The PTO check also began with a question about whether PTO could be interpreted as a ratio: ``Does the number of people matter, or the ratio? For example, you said that curing 10 people with Both-blind-Both-deaf is equivalent to curing A people with Both-blind. So curing 1 person with Both-blind-Both-deaf is equivalent to curing A/10 people with Both-blind. Is that right? [If not, explain that the insurer wants numbers that it can use this way. It doesn't know how many people have each condition.]''

Likewise, the PTO-Rev check began with: ``Now we might think of your answers as measures of how bad each condition is. The number of Both-blind-Both-deaf people that are equivalent to a condition in 100 people is proportional to how bad that condition is. Do you see any reason why the insurer shouldn't interpret your answers this way?''

Twenty-two subjects were interviewed, 12 with and 10 without the introduction to the consistency checks (which, as we said, had no effect). Eleven of the 22 did PTO, PTO-Rev, and AS, and 11 did the reverse. In addition, 26 subjects (14 AS-first, 12 PTO-first) completed the scales in a written form only, without an interviewer, and without consistency checks. This allowed us to test for effects of the presence of an interviewer on consistency in the first set of items. Subjects were solicited as in Experiment 1.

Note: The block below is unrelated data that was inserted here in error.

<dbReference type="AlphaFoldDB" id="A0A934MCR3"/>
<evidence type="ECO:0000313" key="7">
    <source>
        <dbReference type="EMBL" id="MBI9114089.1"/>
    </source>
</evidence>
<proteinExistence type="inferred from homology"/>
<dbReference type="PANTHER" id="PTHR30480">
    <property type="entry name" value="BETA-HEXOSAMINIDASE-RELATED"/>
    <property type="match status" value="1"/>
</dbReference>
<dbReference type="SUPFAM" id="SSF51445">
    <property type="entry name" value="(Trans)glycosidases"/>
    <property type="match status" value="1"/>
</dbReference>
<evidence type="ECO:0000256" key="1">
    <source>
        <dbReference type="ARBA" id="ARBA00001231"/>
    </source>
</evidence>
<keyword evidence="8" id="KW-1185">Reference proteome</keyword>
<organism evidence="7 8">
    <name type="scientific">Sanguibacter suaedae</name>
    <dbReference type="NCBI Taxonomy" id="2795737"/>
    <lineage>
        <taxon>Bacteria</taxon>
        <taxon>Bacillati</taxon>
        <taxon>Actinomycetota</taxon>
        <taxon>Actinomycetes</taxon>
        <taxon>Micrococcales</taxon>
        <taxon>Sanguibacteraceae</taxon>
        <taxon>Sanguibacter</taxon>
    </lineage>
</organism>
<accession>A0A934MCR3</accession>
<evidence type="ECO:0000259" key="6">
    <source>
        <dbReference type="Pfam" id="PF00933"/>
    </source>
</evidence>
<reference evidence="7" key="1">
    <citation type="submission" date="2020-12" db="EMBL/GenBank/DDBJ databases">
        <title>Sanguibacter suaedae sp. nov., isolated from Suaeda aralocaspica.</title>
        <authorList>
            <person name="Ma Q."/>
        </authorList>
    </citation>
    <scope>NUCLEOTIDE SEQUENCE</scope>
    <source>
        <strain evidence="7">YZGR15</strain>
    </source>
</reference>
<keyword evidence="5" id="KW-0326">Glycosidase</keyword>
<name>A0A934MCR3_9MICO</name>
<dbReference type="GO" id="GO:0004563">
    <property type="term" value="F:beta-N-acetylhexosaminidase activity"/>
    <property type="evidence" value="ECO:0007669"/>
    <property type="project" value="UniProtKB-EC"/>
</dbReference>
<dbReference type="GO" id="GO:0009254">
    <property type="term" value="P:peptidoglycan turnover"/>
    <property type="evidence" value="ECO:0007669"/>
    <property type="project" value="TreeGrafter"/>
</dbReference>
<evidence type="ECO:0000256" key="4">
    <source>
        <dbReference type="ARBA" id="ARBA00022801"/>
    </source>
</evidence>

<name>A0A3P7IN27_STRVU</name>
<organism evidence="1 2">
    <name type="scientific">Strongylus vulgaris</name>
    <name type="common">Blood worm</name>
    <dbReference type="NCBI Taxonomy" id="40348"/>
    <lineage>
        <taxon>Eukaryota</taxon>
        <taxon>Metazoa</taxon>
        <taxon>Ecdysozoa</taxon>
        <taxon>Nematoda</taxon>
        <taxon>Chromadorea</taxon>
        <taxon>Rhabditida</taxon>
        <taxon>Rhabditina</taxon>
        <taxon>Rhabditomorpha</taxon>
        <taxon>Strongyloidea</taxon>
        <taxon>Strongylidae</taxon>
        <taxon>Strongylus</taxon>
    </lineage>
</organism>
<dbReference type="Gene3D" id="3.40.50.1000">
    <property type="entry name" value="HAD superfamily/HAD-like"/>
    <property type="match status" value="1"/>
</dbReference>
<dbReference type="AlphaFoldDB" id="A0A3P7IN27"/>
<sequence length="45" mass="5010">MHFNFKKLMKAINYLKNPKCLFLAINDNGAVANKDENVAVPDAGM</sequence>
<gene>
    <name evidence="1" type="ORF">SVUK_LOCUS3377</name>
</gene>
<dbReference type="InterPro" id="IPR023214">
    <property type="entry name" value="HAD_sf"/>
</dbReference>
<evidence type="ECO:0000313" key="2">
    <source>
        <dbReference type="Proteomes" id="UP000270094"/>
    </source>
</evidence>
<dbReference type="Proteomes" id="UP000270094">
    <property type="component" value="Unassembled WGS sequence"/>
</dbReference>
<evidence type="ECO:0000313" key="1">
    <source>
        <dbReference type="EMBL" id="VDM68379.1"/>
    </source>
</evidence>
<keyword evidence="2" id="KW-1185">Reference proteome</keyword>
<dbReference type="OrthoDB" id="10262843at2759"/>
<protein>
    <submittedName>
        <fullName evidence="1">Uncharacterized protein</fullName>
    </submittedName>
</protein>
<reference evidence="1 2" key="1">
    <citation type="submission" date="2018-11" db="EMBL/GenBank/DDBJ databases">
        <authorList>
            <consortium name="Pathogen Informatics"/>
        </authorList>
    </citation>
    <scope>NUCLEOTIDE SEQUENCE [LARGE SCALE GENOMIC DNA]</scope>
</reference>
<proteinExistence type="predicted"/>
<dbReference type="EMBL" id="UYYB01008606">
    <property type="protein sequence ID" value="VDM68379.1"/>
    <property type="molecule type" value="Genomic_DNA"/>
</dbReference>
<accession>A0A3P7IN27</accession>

Acceptability of consistency. Essentially all of the interviewed subjects found it acceptable to try to make their judgments consistent, although not all of them managed to succeed in doing so.

Mean disutility and ratio inconsistency before consistency checks. The interview vs. paper subjects did not differ significantly in the measures common to both groups, so we combined the groups for the analysis of effects before the consistency checks. (This lack of difference suggests that interviewing as such does not change performance, except for the opportunity to correct backward interpretation of the PTO.)